The present invention involves a voltage down converter including an input node receiving an external voltage and a driver unit selectively coupling the input node to an internal voltage supply node in response to a drive control signal. A hysteresis timing unit responsive to an external control signal generates a first control signal VHYST− and a second control signal VHYST+. A comparator unit is coupled to the internal voltage supply node, VREF, VHYST− and VHYST+ and coupled to the driver unit to generate the drive control signal. The comparator unit has a first mode, a second mode, and a third mode selected by the VHYST− and VHYST+ signals.
The voltage down converter in accordance with the present invention is illustrated in block diagram form in FIG. 1. It should be understood that the implementations shown in FIG. 1-
A four-input hysteresis comparator 101 produces a control signal on line 105 that is coupled to a driver unit 103. Driver unit 103 supplies current from the external power supply voltage VCCEXT in response to the control signal to charge filter capacitor 106. To converse power, the major power consuming components of the down converter are desirably selectively enabled by the VDCEN control signal.
The output voltage VCCI is controlled by comparing a reference voltage (VREF) to VTRIM. VREF is generated in a conventional manner using voltage generating components such as a band gap reference circuit that provides a suitably stable reference voltage. VTRIM is derived from VCCI by VTRIM generator 104. Conveniently, VTRIM is set to one half VCCI, although any value may be selected. VTRIM generator 104 may comprise a simple voltage divider circuit, for example.
Ignoring the effects of hysteresis timer 102 for the moment, in a particular example the output of comparator 101 (i.e., line 105 in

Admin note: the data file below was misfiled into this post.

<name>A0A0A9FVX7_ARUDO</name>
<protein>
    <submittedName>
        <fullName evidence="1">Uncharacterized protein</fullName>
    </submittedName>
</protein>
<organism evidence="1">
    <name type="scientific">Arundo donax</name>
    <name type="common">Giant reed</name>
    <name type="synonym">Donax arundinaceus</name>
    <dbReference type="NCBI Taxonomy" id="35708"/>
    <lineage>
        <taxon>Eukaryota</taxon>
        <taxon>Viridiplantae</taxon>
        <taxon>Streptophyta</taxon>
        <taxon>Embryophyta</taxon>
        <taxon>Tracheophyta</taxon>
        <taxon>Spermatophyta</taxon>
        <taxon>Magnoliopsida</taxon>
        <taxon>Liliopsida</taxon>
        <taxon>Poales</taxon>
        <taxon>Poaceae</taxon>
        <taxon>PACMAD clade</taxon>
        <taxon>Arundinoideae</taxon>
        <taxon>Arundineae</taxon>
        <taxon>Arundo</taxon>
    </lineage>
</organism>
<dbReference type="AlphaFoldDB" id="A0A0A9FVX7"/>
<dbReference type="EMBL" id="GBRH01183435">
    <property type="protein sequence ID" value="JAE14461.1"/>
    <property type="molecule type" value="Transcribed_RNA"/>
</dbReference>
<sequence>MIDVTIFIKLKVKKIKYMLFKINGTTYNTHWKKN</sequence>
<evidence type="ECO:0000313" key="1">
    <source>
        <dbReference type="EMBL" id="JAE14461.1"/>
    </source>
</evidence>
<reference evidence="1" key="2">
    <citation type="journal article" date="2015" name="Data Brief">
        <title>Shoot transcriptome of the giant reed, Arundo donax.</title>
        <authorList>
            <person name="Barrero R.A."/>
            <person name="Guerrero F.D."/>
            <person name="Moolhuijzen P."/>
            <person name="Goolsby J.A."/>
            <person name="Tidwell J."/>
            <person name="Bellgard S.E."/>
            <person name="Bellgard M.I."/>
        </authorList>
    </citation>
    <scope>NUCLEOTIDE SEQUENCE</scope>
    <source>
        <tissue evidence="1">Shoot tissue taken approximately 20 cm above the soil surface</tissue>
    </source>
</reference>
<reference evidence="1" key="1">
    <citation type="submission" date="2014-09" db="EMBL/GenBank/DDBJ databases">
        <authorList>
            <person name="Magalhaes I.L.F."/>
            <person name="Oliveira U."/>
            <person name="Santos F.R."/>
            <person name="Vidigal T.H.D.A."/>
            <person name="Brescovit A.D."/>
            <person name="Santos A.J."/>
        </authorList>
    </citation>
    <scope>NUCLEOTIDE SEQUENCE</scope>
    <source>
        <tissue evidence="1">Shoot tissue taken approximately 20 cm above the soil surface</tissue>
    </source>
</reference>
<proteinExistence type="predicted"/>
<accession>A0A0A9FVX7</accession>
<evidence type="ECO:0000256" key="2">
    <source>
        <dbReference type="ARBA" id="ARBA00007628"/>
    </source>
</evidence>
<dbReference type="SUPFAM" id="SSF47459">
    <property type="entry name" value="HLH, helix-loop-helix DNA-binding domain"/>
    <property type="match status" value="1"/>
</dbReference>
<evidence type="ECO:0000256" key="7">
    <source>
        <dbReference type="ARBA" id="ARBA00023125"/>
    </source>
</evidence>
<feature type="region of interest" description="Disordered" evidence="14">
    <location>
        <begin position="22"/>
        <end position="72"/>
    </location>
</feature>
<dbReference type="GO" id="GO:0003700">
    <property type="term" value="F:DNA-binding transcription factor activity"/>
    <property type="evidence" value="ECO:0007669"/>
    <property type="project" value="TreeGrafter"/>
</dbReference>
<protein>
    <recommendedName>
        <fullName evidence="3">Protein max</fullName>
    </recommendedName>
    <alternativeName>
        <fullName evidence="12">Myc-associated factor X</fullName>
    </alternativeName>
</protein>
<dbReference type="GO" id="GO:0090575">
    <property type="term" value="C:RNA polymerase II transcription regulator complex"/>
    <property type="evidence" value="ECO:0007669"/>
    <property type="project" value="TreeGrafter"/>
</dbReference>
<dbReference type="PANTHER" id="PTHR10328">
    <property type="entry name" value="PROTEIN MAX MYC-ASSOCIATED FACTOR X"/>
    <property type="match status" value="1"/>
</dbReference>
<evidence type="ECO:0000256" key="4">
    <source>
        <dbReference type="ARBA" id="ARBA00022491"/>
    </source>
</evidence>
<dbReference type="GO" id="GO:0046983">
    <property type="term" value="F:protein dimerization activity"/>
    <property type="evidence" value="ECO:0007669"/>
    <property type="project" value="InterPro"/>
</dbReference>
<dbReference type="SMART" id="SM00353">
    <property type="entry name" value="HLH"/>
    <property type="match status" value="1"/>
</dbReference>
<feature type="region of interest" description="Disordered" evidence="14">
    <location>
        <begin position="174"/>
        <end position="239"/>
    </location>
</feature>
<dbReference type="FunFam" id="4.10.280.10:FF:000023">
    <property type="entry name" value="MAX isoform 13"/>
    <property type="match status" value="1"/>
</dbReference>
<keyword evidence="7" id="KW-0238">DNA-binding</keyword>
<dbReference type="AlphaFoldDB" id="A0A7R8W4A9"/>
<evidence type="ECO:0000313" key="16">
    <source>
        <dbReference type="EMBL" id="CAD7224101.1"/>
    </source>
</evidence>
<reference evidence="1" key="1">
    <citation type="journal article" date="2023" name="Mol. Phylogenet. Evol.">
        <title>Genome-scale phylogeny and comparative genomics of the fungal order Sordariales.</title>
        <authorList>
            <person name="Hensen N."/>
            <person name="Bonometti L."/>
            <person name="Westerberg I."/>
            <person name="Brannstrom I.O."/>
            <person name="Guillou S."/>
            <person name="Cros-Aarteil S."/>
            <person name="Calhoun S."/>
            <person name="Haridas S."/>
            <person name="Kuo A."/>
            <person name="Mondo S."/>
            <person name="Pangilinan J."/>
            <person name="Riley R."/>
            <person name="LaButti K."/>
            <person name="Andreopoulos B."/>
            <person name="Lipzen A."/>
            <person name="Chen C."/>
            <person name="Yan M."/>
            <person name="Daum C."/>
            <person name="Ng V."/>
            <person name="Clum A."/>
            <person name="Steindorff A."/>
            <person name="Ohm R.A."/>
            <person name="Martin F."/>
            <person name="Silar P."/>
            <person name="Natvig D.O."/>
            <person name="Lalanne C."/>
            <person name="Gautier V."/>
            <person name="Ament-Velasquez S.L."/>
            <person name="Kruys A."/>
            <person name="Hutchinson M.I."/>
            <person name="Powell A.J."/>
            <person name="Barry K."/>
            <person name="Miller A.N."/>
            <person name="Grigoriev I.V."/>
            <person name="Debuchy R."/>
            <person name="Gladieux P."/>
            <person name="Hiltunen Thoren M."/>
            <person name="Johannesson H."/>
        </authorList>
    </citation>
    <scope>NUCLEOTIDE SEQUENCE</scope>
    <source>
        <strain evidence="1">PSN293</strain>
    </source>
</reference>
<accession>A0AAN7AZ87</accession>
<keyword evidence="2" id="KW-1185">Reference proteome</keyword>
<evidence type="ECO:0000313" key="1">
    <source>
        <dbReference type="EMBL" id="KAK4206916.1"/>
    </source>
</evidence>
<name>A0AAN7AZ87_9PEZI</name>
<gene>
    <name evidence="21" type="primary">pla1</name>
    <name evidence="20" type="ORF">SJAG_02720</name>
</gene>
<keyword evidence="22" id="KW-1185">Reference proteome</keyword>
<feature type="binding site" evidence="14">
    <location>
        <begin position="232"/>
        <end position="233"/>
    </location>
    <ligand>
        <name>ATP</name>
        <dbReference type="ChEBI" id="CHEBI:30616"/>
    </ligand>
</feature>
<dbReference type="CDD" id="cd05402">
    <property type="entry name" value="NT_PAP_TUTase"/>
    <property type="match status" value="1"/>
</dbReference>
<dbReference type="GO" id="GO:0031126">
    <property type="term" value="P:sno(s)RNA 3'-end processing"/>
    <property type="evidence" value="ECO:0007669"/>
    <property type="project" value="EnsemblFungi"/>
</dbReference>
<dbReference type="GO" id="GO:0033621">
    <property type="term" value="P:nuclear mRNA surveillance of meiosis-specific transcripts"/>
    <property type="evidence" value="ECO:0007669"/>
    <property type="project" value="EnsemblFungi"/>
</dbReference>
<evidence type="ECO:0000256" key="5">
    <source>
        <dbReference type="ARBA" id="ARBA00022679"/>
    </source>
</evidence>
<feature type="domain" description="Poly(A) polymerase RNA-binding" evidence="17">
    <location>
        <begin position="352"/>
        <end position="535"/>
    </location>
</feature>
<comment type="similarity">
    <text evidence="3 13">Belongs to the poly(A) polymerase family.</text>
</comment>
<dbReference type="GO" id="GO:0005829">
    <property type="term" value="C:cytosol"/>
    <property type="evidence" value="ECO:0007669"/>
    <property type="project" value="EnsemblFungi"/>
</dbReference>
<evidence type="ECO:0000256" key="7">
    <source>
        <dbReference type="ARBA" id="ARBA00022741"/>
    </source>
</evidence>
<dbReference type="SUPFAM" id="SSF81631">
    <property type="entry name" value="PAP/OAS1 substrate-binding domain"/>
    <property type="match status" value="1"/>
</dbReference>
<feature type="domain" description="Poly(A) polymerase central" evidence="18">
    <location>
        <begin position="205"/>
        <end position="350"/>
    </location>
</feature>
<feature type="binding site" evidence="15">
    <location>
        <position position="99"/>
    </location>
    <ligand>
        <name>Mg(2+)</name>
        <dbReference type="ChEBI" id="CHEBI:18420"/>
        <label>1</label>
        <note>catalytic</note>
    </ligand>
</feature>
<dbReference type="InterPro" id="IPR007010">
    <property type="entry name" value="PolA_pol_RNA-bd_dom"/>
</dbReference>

Comparator 101 includes a VHYST− and a VHYST+ control signals that indicate when a hysteresis voltage is to be added or subtracted by comparator 101. When the VHYST− signal is active, a hysteresis voltage is effectively added to VTRIM thereby causing comparator 101 to turn off when VCCI rises to slightly below the target VCCI. Similarly, when the VHYST+ signal is active, a hysteresis voltage is effectively added to VREF thereby causing comparator 101 turn on when VCCI falls to slightly above the VCCI target. Hysteresis timer unit 102 generates VHYST− and VHYST+ control signals using an externally generated timing signal such as VDCPRE shown in FIG. 1. Although VDCPRE is referred to as externally generated, this means that it is generated externally to comparator 101—it should be understood that VDCPRE is preferably generated by control circuitry on the same IC as comparator 101. In a particular implementation, VDCPRE is a control signal in a memory device that goes high prior to sensing and then goes low shortly after sensing has begun. Other control signals may be useful to generate VHYST− and VHYST+ and such control signals are equivalent to the specific example provided herein.